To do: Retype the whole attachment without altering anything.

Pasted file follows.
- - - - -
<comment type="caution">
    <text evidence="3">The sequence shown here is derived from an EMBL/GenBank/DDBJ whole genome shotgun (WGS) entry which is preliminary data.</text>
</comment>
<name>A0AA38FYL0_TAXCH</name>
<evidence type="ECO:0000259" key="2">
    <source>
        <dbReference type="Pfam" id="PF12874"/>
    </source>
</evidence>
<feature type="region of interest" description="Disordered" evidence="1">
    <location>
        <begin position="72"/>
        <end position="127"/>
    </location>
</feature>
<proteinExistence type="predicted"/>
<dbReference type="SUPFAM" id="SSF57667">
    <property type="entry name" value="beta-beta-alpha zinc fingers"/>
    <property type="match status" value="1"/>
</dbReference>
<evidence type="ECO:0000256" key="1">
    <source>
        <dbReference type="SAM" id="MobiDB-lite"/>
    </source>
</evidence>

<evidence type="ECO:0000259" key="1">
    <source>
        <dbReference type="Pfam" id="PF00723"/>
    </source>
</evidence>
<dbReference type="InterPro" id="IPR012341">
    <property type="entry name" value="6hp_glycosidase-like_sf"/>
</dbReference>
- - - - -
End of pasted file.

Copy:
<comment type="caution">
    <text evidence="3">The sequence shown here is derived from an EMBL/GenBank/DDBJ whole genome shotgun (WGS) entry which is preliminary data.</text>
</comment>
<name>A0AA38FYL0_TAXCH</name>
<evidence type="ECO:0000259" key="2">
    <source>
        <dbReference type="Pfam" id="PF12874"/>
    </source>
</evidence>
<feature type="region of interest" description="Disordered" evidence="1">
    <location>
        <begin position="72"/>
        <end position="127"/>
    </location>
</feature>
<proteinExistence type="predicted"/>
<dbReference type="SUPFAM" id="SSF57667">
    <property type="entry name" value="beta-beta-alpha zinc fingers"/>
    <property type="match status" value="1"/>
</dbReference>
<evidence type="ECO:0000256" key="1">
    <source>
        <dbReference type="SAM" id="MobiDB-lite"/>
    </source>
</evidence>

<evidence type="ECO:0000259" key="1">
    <source>
        <dbReference type="Pfam" id="PF00723"/>
    </source>
</evidence>
<dbReference type="InterPro" id="IPR012341">
    <property type="entry name" value="6hp_glycosidase-like_sf"/>
</dbReference>